Fright or flight?
The strangeness of fear (or lack thereof)
December 11, 2016, OTTAWA — Fear — pure, irrational fear — is the damnedest thing.
I'm talking about the fears that don't make sense, or at least, that don't make sense when taken out of context. Fear of spiders that aren't poisonous, of rodents nott dangerous, of heights well-barricaded.
This last — heights — is my especial irrational bugaboo. Standing on a chair to reach a high shelf makes me uneasy. Getting onto the counter to change a light-bulb makes me nervous verging on frightened.
Hell, one of my earliest childhood memories comes from a terror near paralysis I experienced when I had to ride a down escalator at the old Eaton's in Montreal. In fact, it's only in the past five — maybe 10 — years, that I've learned to travel the moving staircases in more or less complete serenity.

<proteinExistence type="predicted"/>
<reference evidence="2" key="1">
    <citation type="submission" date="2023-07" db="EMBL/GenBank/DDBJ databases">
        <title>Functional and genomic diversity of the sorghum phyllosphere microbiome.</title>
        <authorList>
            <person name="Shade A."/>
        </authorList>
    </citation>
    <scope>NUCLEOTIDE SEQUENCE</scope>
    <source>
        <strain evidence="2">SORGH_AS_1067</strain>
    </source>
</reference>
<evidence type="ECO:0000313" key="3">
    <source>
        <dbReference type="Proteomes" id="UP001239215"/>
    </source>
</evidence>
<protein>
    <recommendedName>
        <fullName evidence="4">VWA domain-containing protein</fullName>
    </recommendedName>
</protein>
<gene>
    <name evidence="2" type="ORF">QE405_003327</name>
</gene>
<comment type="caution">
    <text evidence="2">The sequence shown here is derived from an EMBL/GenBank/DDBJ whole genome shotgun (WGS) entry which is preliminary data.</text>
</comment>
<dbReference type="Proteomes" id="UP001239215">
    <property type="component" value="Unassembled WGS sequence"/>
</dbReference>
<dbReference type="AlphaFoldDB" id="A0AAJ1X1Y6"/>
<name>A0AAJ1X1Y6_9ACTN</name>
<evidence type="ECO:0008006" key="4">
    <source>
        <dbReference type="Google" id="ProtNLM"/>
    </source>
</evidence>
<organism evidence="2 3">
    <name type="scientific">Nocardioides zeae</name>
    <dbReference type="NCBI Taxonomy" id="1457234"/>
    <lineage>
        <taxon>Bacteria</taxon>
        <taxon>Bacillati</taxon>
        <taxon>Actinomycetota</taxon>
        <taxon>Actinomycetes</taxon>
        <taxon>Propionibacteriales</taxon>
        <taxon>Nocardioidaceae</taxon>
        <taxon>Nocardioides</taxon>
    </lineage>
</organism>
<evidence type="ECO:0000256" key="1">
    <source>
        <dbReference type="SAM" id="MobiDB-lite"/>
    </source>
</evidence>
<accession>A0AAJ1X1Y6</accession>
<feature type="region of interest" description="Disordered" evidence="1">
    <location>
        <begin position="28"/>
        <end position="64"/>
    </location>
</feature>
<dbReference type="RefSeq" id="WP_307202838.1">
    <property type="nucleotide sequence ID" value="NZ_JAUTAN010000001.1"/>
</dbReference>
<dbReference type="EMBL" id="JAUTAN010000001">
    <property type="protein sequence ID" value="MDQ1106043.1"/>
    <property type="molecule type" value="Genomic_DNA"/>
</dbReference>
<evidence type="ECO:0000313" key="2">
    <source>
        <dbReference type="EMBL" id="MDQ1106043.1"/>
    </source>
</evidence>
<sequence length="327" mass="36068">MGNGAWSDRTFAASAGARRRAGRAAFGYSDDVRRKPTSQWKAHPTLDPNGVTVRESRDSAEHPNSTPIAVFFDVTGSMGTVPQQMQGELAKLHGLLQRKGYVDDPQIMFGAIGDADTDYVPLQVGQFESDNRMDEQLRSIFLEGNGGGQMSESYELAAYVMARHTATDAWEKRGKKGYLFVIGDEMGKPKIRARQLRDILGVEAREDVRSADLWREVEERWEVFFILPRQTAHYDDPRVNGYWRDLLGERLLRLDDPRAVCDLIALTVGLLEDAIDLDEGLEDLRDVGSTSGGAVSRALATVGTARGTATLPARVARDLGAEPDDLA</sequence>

But put me in an elevator or on an aeroplane, no matter that the latter, especially, is objectively much more dangerous than riding an escalator, and I feel no fear whatsoever.
At least, that's always been my experience on commercial airplanes. But I've wondered, ever since I first flew as a passenger in a Dash-8, how I would react were I to ride in the cockpit of a small aircraft, without the illusion of safety even a small passenger liner provides.
Would my fear of heights reassert itself in such a flimsy platform?
Last month, I finally found out whether I have any fear of flying.
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